Author: Águeda Delgado– Translation: Erika-Lucia Gonzalez-Carrion

A central aspect of all research that will determine to a large extent the quality of the results is the choice of the method and the instruments selected for data collection. Based on the research objectives and hypotheses (if any), the researcher will determine the type of research (documentary, experimental, field…), the approach (quantitative, qualitative or mixed) and the scope of the research (exploratory, descriptive, correlational…) and, based on these, the methods, techniques and instruments that will establish the direction the study will take, how the data will be collected and the depth of the data.

However, the choice of method does not always depend on the will of the researcher, but is often restricted by his or her possibilities and limitations, as shown in this previous entry.

Data collection, for its part, depends not only on the method or techniques selected but also on the sources from which the data will be obtained and the instruments chosen or designed for this purpose. The latter must meet three essential requirements: reliability, validity and objectivity.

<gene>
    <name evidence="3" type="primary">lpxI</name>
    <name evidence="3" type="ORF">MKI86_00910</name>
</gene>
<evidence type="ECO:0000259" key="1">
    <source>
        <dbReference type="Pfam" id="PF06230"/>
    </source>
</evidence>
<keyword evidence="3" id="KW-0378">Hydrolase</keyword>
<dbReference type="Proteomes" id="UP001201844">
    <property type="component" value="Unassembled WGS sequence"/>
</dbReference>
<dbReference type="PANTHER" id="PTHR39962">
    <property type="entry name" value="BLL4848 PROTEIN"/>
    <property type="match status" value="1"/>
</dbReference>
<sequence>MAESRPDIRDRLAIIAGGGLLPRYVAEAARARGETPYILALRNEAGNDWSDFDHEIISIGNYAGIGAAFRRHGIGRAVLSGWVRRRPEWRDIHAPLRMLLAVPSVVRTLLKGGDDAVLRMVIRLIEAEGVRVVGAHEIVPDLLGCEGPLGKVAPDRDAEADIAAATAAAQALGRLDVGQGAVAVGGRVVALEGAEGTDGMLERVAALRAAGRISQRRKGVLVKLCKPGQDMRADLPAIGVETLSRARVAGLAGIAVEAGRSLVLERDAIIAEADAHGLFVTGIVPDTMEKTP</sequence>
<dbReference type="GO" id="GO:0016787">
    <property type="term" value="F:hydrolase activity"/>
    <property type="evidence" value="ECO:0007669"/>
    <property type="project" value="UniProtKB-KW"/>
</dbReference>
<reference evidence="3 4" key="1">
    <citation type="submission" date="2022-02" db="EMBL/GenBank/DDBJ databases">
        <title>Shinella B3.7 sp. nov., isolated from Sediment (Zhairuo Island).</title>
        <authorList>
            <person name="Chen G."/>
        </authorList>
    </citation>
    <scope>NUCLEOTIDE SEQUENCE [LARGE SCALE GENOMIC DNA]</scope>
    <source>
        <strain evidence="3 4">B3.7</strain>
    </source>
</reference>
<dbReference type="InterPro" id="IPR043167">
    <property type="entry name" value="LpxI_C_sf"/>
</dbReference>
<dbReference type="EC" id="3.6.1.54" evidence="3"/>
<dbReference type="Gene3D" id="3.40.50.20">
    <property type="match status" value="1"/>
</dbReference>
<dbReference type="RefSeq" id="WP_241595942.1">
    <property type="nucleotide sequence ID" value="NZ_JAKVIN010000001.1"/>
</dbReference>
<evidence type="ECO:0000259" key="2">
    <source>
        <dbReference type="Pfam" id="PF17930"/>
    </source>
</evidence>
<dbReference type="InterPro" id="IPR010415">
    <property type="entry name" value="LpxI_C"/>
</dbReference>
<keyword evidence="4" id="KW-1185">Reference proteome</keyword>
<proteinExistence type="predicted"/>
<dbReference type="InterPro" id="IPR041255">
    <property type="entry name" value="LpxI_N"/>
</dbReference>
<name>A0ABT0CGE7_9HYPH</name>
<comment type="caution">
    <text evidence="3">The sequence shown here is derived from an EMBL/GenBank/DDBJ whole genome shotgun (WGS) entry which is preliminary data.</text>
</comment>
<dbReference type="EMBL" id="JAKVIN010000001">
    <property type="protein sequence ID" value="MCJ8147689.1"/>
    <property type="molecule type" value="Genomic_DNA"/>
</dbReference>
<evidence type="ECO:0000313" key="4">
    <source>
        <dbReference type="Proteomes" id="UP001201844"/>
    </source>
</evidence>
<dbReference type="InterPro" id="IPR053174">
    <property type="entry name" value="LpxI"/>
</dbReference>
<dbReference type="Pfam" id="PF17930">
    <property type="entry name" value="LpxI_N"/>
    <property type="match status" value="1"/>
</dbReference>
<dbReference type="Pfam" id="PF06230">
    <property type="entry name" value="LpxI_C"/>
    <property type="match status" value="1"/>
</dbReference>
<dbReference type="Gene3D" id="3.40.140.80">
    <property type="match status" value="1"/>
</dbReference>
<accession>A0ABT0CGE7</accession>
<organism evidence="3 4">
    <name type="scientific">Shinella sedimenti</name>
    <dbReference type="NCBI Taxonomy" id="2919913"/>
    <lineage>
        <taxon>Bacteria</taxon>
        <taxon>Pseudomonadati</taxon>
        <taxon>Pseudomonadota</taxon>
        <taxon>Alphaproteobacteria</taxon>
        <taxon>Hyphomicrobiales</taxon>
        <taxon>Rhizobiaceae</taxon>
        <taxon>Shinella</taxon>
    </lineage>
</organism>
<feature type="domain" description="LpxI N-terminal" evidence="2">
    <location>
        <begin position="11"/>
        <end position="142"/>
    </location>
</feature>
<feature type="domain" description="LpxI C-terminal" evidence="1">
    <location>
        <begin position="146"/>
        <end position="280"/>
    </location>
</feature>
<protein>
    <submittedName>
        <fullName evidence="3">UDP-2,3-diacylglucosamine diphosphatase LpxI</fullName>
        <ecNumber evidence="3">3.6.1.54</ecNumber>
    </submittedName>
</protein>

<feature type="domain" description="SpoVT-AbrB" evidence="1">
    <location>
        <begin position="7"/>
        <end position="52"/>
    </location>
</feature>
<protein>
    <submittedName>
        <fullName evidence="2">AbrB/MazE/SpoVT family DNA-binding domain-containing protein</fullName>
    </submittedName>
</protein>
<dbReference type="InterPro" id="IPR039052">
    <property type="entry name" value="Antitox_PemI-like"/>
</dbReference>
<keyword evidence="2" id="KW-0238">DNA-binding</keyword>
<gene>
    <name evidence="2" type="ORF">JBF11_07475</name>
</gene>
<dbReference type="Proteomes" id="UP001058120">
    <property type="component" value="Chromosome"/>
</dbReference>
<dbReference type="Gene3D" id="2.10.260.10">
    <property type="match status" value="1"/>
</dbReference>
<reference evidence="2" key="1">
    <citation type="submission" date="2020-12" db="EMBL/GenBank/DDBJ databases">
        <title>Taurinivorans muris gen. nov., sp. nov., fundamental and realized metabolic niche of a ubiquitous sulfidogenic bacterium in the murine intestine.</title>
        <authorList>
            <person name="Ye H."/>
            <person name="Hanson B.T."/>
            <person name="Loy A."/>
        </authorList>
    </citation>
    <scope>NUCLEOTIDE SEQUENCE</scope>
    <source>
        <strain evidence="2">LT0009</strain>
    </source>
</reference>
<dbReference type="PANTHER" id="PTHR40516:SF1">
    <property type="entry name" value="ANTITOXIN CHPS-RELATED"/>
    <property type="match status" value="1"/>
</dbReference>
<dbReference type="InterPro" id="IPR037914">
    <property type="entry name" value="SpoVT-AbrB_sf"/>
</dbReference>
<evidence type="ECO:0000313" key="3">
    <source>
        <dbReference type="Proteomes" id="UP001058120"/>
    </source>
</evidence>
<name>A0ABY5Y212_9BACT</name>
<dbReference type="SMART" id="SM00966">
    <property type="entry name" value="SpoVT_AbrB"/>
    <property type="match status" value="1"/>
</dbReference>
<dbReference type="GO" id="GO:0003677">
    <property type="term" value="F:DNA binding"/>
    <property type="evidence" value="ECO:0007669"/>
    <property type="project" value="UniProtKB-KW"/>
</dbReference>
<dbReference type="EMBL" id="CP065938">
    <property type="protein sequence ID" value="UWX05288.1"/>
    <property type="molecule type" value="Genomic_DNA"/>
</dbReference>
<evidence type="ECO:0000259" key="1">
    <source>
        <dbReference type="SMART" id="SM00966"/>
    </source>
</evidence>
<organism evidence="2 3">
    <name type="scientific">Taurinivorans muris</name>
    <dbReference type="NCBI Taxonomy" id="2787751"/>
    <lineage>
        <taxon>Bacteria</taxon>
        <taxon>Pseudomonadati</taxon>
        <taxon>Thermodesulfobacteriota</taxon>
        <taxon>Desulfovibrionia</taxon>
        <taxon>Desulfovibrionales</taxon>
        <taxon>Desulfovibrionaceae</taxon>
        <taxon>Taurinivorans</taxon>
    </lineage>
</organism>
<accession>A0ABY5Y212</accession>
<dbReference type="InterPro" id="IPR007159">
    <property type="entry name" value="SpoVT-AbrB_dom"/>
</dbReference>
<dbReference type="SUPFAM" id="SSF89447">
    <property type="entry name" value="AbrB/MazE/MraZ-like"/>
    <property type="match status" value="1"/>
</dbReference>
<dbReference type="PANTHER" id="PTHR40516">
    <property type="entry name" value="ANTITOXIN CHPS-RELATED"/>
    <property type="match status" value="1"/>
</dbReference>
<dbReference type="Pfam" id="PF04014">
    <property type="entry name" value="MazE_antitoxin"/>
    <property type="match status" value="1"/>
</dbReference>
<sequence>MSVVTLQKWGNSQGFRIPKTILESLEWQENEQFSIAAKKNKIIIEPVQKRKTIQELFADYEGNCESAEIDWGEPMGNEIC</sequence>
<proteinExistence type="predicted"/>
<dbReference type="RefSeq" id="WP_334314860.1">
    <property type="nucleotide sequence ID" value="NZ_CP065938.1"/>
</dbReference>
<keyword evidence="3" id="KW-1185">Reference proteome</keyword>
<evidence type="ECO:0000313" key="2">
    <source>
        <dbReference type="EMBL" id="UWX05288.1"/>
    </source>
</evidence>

– Reliability refers to the degree to which an instrument produces consistent and coherent results.

– Validity, in general, refers to the degree to which an instrument actually measures the variable it is intended to measure.

– Objectivity is the degree to which the instrument is or is not permeable to the influence of the biases of the researchers who administer, score, and interpret them.

Both reliability and validity are determined by various techniques and specific statistics. If any of the three requirements were to fail, the instrument would not be useful for carrying out the study. Therefore, it is important when selecting the instrument(s) for data collection to follow a systematic procedure and not to leave it to improvisation, to know the variable to be measured very well, as well as the theory and practice that support it, so as not to generate instruments that are not very valid or reliable.

Remember that all these aspects must be incorporated in detail in the “Material and method” section of our article, justifying the choice of method and instruments and demonstrating that our tool meets the requirements that are assumed, since we must show that the research is carried out with scientific rigor and that, therefore, the results we have arrived at are valid.

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